Perhaps the most famous sight of a dying star is the Ring Nebula, known since 1779.
At just over 2,000 light years away, it is the closest dying star to Earth.
Upon observing it, Charles Messier wrote: “it is very dull, but perfectly outlined; it is as large as Jupiter & resembles a planet which is fading.”
This is where the term planetary nebula comes from: where dying stars blow off their outer layers.
But despite looking very much like a ring to our eyes, the Ring Nebula is anything but.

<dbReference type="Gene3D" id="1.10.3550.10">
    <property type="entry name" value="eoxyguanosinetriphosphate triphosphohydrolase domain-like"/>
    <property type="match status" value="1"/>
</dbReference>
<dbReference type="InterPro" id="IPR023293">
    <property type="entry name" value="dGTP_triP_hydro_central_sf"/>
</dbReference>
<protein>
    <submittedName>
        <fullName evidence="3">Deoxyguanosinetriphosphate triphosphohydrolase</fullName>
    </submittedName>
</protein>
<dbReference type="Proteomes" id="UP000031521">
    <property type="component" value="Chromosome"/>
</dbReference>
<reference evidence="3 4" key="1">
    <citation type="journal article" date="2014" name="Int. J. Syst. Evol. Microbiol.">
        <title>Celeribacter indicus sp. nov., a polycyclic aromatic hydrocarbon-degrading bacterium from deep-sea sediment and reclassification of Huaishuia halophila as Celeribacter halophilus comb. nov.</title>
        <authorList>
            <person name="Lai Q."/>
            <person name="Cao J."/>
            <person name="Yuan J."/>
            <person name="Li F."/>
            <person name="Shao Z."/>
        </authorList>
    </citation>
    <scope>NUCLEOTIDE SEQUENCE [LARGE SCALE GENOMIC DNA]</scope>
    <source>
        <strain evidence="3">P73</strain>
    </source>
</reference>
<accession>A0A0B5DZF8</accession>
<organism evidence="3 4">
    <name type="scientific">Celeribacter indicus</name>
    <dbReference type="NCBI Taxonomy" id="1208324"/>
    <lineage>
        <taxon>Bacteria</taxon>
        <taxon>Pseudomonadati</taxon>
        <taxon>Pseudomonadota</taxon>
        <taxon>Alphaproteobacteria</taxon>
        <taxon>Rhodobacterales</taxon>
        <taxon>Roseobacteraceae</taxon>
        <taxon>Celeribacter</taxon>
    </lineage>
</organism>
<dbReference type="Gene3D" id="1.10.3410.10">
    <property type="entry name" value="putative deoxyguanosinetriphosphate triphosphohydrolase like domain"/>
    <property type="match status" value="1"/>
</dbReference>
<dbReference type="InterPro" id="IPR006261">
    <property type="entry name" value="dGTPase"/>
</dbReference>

A huge, diffuse set of hydrogen shells surround it, showcasing the material blown off as the star dies.
Along our line-of-sight, two lobes of low-density gas extend towards and away from us.
We are viewing this structure almost directly down one of its poles, which explains its ring-like appearance.
In 2013, astronomers used new Hubble data to map out the nebula’s 3D structure.
The reflective, high-density gas is all most telescopes can see.
But we now know it isn’t a ring at all, but also displays intricate structure, with an outer halo, inner turbulence, lobes and knots.
This may be exactly the fate awaiting our Sun in the future.